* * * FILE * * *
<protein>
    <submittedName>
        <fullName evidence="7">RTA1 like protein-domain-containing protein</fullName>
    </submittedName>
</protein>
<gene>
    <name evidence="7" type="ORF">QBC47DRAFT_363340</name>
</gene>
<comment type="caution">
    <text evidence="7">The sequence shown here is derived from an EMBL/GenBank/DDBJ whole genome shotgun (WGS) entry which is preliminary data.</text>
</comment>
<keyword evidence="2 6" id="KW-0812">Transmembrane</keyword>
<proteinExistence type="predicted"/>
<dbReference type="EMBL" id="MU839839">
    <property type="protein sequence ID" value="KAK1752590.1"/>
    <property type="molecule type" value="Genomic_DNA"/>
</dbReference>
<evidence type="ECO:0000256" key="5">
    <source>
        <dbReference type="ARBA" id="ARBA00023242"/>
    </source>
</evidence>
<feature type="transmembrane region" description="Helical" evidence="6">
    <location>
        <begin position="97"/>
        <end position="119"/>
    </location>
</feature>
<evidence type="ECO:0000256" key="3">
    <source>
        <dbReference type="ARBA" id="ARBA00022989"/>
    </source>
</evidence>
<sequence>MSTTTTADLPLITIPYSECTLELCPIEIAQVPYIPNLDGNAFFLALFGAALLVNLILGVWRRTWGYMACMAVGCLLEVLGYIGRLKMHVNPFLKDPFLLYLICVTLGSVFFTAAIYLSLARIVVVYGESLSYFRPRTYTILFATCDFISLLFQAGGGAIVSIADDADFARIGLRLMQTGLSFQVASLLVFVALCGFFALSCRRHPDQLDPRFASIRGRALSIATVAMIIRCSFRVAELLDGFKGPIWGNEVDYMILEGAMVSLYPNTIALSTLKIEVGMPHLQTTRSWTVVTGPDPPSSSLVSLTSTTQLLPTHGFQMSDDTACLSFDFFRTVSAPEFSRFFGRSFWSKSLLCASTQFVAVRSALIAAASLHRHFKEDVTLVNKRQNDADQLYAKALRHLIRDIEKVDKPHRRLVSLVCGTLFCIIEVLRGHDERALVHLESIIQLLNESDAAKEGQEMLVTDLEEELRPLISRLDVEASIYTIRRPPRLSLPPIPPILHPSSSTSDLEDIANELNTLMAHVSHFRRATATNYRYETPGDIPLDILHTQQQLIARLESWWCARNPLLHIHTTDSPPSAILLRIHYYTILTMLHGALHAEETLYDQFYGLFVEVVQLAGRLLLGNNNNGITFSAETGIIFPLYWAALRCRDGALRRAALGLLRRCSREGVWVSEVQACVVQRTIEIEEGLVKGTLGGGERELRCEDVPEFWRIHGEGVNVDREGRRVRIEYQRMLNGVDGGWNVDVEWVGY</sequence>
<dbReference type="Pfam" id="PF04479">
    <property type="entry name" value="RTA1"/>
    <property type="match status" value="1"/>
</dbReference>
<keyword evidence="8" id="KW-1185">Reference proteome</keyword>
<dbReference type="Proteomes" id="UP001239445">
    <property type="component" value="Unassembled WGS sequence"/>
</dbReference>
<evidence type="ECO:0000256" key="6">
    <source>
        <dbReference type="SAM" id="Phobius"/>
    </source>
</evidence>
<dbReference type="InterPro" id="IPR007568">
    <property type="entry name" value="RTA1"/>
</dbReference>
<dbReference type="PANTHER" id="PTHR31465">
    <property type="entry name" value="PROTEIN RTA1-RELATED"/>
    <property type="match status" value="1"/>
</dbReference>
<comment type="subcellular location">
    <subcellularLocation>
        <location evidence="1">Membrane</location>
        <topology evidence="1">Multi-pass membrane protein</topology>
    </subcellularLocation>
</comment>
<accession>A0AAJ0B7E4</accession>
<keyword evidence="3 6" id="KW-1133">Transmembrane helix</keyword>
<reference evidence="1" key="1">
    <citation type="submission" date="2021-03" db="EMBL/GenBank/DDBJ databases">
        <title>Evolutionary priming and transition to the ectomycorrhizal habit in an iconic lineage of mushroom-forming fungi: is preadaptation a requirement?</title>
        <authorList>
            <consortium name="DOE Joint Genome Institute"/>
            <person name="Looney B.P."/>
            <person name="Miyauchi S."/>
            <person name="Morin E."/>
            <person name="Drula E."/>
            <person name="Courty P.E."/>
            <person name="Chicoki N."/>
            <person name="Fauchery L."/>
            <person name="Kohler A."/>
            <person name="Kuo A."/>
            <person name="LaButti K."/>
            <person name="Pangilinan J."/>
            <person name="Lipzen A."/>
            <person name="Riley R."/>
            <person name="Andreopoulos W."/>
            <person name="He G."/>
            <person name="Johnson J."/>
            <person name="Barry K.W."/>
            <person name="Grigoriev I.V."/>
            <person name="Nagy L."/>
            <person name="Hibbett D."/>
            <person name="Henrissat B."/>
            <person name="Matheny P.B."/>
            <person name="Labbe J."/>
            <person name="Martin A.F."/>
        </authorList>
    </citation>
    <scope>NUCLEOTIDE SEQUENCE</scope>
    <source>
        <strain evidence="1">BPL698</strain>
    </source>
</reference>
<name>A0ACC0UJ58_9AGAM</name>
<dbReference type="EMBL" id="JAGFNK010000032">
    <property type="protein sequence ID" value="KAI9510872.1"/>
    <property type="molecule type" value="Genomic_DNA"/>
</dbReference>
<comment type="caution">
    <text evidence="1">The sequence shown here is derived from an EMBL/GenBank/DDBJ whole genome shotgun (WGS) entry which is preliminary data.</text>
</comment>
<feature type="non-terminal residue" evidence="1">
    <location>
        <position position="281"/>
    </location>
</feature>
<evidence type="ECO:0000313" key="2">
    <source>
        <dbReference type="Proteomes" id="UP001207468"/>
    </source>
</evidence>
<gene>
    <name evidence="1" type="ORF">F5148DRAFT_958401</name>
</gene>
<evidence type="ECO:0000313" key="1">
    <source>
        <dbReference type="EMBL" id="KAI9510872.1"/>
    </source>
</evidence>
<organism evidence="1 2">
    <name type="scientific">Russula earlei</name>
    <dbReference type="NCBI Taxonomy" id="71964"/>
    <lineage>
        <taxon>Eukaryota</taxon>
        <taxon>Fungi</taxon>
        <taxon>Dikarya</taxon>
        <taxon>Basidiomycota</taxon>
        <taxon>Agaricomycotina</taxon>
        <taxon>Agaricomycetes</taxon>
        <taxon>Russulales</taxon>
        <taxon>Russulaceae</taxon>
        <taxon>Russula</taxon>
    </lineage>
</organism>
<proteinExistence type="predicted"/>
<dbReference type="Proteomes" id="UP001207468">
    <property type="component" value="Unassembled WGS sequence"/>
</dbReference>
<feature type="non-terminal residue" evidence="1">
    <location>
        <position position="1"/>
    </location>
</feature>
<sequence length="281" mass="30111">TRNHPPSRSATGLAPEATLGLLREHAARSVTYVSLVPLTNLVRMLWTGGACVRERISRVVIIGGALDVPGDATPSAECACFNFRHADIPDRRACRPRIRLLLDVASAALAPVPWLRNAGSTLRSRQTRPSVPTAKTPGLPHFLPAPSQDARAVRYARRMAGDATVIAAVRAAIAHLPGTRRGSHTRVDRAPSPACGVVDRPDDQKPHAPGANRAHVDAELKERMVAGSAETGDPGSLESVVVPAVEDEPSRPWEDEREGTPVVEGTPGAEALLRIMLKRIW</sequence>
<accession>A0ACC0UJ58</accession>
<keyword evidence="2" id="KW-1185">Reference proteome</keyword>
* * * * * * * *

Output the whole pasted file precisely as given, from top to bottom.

<protein>
    <submittedName>
        <fullName evidence="7">RTA1 like protein-domain-containing protein</fullName>
    </submittedName>
</protein>
<gene>
    <name evidence="7" type="ORF">QBC47DRAFT_363340</name>
</gene>
<comment type="caution">
    <text evidence="7">The sequence shown here is derived from an EMBL/GenBank/DDBJ whole genome shotgun (WGS) entry which is preliminary data.</text>
</comment>
<keyword evidence="2 6" id="KW-0812">Transmembrane</keyword>
<proteinExistence type="predicted"/>
<dbReference type="EMBL" id="MU839839">
    <property type="protein sequence ID" value="KAK1752590.1"/>
    <property type="molecule type" value="Genomic_DNA"/>
</dbReference>
<evidence type="ECO:0000256" key="5">
    <source>
        <dbReference type="ARBA" id="ARBA00023242"/>
    </source>
</evidence>
<feature type="transmembrane region" description="Helical" evidence="6">
    <location>
        <begin position="97"/>
        <end position="119"/>
    </location>
</feature>
<evidence type="ECO:0000256" key="3">
    <source>
        <dbReference type="ARBA" id="ARBA00022989"/>
    </source>
</evidence>
<sequence>MSTTTTADLPLITIPYSECTLELCPIEIAQVPYIPNLDGNAFFLALFGAALLVNLILGVWRRTWGYMACMAVGCLLEVLGYIGRLKMHVNPFLKDPFLLYLICVTLGSVFFTAAIYLSLARIVVVYGESLSYFRPRTYTILFATCDFISLLFQAGGGAIVSIADDADFARIGLRLMQTGLSFQVASLLVFVALCGFFALSCRRHPDQLDPRFASIRGRALSIATVAMIIRCSFRVAELLDGFKGPIWGNEVDYMILEGAMVSLYPNTIALSTLKIEVGMPHLQTTRSWTVVTGPDPPSSSLVSLTSTTQLLPTHGFQMSDDTACLSFDFFRTVSAPEFSRFFGRSFWSKSLLCASTQFVAVRSALIAAASLHRHFKEDVTLVNKRQNDADQLYAKALRHLIRDIEKVDKPHRRLVSLVCGTLFCIIEVLRGHDERALVHLESIIQLLNESDAAKEGQEMLVTDLEEELRPLISRLDVEASIYTIRRPPRLSLPPIPPILHPSSSTSDLEDIANELNTLMAHVSHFRRATATNYRYETPGDIPLDILHTQQQLIARLESWWCARNPLLHIHTTDSPPSAILLRIHYYTILTMLHGALHAEETLYDQFYGLFVEVVQLAGRLLLGNNNNGITFSAETGIIFPLYWAALRCRDGALRRAALGLLRRCSREGVWVSEVQACVVQRTIEIEEGLVKGTLGGGERELRCEDVPEFWRIHGEGVNVDREGRRVRIEYQRMLNGVDGGWNVDVEWVGY</sequence>
<dbReference type="Pfam" id="PF04479">
    <property type="entry name" value="RTA1"/>
    <property type="match status" value="1"/>
</dbReference>
<keyword evidence="8" id="KW-1185">Reference proteome</keyword>
<dbReference type="Proteomes" id="UP001239445">
    <property type="component" value="Unassembled WGS sequence"/>
</dbReference>
<evidence type="ECO:0000256" key="6">
    <source>
        <dbReference type="SAM" id="Phobius"/>
    </source>
</evidence>
<dbReference type="InterPro" id="IPR007568">
    <property type="entry name" value="RTA1"/>
</dbReference>
<dbReference type="PANTHER" id="PTHR31465">
    <property type="entry name" value="PROTEIN RTA1-RELATED"/>
    <property type="match status" value="1"/>
</dbReference>
<comment type="subcellular location">
    <subcellularLocation>
        <location evidence="1">Membrane</location>
        <topology evidence="1">Multi-pass membrane protein</topology>
    </subcellularLocation>
</comment>
<accession>A0AAJ0B7E4</accession>
<keyword evidence="3 6" id="KW-1133">Transmembrane helix</keyword>
<reference evidence="1" key="1">
    <citation type="submission" date="2021-03" db="EMBL/GenBank/DDBJ databases">
        <title>Evolutionary priming and transition to the ectomycorrhizal habit in an iconic lineage of mushroom-forming fungi: is preadaptation a requirement?</title>
        <authorList>
            <consortium name="DOE Joint Genome Institute"/>
            <person name="Looney B.P."/>
            <person name="Miyauchi S."/>
            <person name="Morin E."/>
            <person name="Drula E."/>
            <person name="Courty P.E."/>
            <person name="Chicoki N."/>
            <person name="Fauchery L."/>
            <person name="Kohler A."/>
            <person name="Kuo A."/>
            <person name="LaButti K."/>
            <person name="Pangilinan J."/>
            <person name="Lipzen A."/>
            <person name="Riley R."/>
            <person name="Andreopoulos W."/>
            <person name="He G."/>
            <person name="Johnson J."/>
            <person name="Barry K.W."/>
            <person name="Grigoriev I.V."/>
            <person name="Nagy L."/>
            <person name="Hibbett D."/>
            <person name="Henrissat B."/>
            <person name="Matheny P.B."/>
            <person name="Labbe J."/>
            <person name="Martin A.F."/>
        </authorList>
    </citation>
    <scope>NUCLEOTIDE SEQUENCE</scope>
    <source>
        <strain evidence="1">BPL698</strain>
    </source>
</reference>
<name>A0ACC0UJ58_9AGAM</name>
<dbReference type="EMBL" id="JAGFNK010000032">
    <property type="protein sequence ID" value="KAI9510872.1"/>
    <property type="molecule type" value="Genomic_DNA"/>
</dbReference>
<comment type="caution">
    <text evidence="1">The sequence shown here is derived from an EMBL/GenBank/DDBJ whole genome shotgun (WGS) entry which is preliminary data.</text>
</comment>
<feature type="non-terminal residue" evidence="1">
    <location>
        <position position="281"/>
    </location>
</feature>
<evidence type="ECO:0000313" key="2">
    <source>
        <dbReference type="Proteomes" id="UP001207468"/>
    </source>
</evidence>
<gene>
    <name evidence="1" type="ORF">F5148DRAFT_958401</name>
</gene>
<evidence type="ECO:0000313" key="1">
    <source>
        <dbReference type="EMBL" id="KAI9510872.1"/>
    </source>
</evidence>
<organism evidence="1 2">
    <name type="scientific">Russula earlei</name>
    <dbReference type="NCBI Taxonomy" id="71964"/>
    <lineage>
        <taxon>Eukaryota</taxon>
        <taxon>Fungi</taxon>
        <taxon>Dikarya</taxon>
        <taxon>Basidiomycota</taxon>
        <taxon>Agaricomycotina</taxon>
        <taxon>Agaricomycetes</taxon>
        <taxon>Russulales</taxon>
        <taxon>Russulaceae</taxon>
        <taxon>Russula</taxon>
    </lineage>
</organism>
<proteinExistence type="predicted"/>
<dbReference type="Proteomes" id="UP001207468">
    <property type="component" value="Unassembled WGS sequence"/>
</dbReference>
<feature type="non-terminal residue" evidence="1">
    <location>
        <position position="1"/>
    </location>
</feature>
<sequence length="281" mass="30111">TRNHPPSRSATGLAPEATLGLLREHAARSVTYVSLVPLTNLVRMLWTGGACVRERISRVVIIGGALDVPGDATPSAECACFNFRHADIPDRRACRPRIRLLLDVASAALAPVPWLRNAGSTLRSRQTRPSVPTAKTPGLPHFLPAPSQDARAVRYARRMAGDATVIAAVRAAIAHLPGTRRGSHTRVDRAPSPACGVVDRPDDQKPHAPGANRAHVDAELKERMVAGSAETGDPGSLESVVVPAVEDEPSRPWEDEREGTPVVEGTPGAEALLRIMLKRIW</sequence>
<accession>A0ACC0UJ58</accession>
<keyword evidence="2" id="KW-1185">Reference proteome</keyword>